The spokesman added that PM Cameron “does not feel under any pressure to apologise” to the Chinese government.
Richard Ottaway, chairman of the Commons foreign affairs committee, said that the British PM should “resist” any pressure from Beijing.
“We are right to resist external pressures,” he told the London Evening Standard. “The Dalai Lama has always been welcome in Britain and I hope it remains that way. I think this will quickly blow over and investment will flow both ways.”
PM Cameron had met the Dalai Lama in London alongside Nick Clegg, the Deputy Prime Minister, as part of the Government's approach of seeking "dialogue and discussion and gathering a wide range of viewpoints on issues of importance."
Clegg has made clear that he is not willing to put concerns over human rights to one side because of China's growing economic clout.
“We have a very important relationship with the Chinese authorities,” he told Sky News. “It's, self-evidently, one of the great economic superpowers of today and particularly the future. We have a very important economic relationship with them.
“But that doesn't mean we should somehow give up on what we believe in when it comes to human rights and freedoms which we will continue to express in a respectful but nonetheless firm way.”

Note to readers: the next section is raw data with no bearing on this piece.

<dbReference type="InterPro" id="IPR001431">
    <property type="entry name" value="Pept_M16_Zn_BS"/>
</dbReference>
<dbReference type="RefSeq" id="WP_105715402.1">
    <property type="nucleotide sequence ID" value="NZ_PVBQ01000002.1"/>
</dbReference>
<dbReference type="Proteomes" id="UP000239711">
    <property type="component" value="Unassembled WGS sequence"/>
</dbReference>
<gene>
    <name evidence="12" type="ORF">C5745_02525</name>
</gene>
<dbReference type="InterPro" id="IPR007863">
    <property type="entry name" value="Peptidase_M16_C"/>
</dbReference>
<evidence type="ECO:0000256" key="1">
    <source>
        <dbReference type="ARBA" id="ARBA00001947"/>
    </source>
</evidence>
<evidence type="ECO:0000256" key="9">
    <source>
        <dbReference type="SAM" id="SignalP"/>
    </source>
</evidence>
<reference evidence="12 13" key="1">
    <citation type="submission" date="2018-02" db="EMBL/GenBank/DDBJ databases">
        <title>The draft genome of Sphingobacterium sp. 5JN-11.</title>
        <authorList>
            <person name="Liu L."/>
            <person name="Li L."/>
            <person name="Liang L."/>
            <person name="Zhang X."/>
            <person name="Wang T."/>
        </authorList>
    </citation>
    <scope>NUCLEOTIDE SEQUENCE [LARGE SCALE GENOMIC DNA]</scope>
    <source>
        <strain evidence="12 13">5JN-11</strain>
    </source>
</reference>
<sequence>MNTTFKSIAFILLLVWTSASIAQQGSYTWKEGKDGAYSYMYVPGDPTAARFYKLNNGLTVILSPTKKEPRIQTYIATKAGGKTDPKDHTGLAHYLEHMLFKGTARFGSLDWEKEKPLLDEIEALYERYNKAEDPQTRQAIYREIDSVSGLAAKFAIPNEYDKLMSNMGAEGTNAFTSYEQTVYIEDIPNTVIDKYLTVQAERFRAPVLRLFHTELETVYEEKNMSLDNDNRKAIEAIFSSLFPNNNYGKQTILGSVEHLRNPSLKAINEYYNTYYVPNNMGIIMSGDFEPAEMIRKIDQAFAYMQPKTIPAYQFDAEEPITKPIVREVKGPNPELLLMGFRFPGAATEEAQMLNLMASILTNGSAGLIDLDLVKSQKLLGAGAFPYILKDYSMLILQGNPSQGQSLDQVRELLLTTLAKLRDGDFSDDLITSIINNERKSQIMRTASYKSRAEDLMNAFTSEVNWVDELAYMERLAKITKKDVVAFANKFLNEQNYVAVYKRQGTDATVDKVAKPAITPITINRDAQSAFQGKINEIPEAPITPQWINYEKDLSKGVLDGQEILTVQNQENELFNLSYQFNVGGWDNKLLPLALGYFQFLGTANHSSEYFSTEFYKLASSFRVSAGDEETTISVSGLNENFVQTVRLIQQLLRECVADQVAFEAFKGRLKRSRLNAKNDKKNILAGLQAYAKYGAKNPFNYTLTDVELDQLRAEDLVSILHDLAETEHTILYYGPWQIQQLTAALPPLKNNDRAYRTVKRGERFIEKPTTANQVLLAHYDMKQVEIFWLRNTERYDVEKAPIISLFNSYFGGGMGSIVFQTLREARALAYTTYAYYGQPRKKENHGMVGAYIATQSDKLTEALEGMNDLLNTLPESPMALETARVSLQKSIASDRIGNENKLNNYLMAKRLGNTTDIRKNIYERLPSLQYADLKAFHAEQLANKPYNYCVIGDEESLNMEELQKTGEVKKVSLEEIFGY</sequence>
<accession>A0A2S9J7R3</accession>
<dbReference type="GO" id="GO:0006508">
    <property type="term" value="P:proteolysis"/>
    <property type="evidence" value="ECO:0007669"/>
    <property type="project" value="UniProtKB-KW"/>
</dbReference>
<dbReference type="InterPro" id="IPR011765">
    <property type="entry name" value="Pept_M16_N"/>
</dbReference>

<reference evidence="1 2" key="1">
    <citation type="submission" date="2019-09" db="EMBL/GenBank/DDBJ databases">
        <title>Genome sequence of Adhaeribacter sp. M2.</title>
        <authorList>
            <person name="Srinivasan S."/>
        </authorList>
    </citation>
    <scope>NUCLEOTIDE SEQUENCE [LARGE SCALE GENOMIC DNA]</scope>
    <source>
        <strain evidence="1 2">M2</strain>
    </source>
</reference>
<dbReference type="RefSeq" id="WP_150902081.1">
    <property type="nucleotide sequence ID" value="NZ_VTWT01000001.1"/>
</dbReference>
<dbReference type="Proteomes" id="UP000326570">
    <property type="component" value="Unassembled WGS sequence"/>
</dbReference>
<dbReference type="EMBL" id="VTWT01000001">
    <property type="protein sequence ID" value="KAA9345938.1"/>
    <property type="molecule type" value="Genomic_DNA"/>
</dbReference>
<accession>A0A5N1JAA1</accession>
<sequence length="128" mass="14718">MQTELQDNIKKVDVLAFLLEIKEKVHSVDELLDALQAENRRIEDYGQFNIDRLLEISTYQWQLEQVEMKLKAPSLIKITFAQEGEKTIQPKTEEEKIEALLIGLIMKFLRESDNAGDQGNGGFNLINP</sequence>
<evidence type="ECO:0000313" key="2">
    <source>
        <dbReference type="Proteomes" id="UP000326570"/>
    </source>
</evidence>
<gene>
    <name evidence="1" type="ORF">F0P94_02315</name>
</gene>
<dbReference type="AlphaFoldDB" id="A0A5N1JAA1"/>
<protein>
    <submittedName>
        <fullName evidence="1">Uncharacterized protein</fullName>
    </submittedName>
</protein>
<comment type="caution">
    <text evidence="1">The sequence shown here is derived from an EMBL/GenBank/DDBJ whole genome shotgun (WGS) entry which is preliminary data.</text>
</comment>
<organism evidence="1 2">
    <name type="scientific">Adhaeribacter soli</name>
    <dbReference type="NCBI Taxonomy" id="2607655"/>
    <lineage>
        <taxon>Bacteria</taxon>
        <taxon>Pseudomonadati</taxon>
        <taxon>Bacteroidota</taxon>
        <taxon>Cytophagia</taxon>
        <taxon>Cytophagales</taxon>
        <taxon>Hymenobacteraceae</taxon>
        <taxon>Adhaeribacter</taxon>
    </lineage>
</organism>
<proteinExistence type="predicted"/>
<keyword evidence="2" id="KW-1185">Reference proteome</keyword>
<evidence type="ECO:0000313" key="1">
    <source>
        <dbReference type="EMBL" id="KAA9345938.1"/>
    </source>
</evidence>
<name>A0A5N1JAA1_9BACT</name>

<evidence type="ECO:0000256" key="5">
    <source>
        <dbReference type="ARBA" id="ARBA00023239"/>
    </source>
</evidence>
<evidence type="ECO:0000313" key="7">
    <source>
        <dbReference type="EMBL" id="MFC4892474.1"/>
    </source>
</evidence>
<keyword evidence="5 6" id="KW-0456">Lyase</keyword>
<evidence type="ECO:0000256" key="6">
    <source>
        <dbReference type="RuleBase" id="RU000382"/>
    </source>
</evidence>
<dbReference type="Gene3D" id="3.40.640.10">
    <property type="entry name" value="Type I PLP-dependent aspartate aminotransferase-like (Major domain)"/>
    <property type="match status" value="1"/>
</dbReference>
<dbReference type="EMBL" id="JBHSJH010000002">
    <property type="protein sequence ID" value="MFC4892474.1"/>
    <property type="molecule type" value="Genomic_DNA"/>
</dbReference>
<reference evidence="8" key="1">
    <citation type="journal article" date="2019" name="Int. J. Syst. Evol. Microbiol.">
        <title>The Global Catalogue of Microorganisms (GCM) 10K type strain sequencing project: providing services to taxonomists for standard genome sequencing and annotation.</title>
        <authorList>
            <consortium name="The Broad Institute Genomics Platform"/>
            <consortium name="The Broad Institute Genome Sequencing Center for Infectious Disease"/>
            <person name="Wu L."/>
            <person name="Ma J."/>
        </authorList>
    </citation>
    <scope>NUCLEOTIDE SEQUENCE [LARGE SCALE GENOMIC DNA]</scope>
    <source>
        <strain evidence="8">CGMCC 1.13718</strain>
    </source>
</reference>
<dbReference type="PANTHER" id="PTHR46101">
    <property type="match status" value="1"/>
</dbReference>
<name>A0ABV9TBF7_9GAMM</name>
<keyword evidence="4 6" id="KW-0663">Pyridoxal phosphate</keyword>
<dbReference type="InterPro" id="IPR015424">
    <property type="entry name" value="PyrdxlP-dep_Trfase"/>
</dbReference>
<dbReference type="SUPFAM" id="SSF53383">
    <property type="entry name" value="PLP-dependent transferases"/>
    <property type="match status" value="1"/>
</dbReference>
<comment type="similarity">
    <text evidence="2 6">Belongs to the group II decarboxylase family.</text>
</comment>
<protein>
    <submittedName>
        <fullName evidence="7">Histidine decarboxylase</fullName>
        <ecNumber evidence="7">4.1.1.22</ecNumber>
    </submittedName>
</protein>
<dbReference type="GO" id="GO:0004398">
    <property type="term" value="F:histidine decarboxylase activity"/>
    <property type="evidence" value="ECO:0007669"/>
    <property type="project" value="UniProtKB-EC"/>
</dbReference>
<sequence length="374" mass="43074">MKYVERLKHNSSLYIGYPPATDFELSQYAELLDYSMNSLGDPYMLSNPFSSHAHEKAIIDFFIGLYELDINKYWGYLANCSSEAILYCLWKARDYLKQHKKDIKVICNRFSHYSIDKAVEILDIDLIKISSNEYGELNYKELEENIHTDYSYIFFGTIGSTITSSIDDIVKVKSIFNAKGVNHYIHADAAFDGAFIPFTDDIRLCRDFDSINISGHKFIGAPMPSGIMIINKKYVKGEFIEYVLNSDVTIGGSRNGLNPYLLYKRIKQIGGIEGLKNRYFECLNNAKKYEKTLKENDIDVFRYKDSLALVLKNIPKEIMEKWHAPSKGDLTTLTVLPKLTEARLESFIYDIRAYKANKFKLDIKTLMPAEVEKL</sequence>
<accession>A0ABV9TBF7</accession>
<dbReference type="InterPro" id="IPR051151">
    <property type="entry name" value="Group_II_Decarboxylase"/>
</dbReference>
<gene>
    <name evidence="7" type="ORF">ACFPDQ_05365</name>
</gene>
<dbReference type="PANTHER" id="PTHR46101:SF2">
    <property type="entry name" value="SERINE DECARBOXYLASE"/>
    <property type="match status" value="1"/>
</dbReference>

Following last year’s meeting, a visit by the British PM to China last autumn was called off and a trade trip planned for last month was also cancelled.
However, despite the diplomatic row lasting for over 12 months now, Chinese investment in the UK saw a four-fold increase, to the tune of $8 billion, in 2012.
Also, UK exports to China grew by 13.4 per cent last year, which is more growth than any of our European partners.
Sunday, 5 May 2013
When I was a boy, there were two places that cropped up in boys’ adventure stories from time to time that fascinated me and I always wanted to visit them. One was Manaus on the Amazon in Brazil, which I have visited 3 times, and the other was Lhasa in Tibet. Then in 2009 I saw an advert for a 2 week tour to Tibet, so I followed it up and went on the tour along with 11 other well travelled tourists.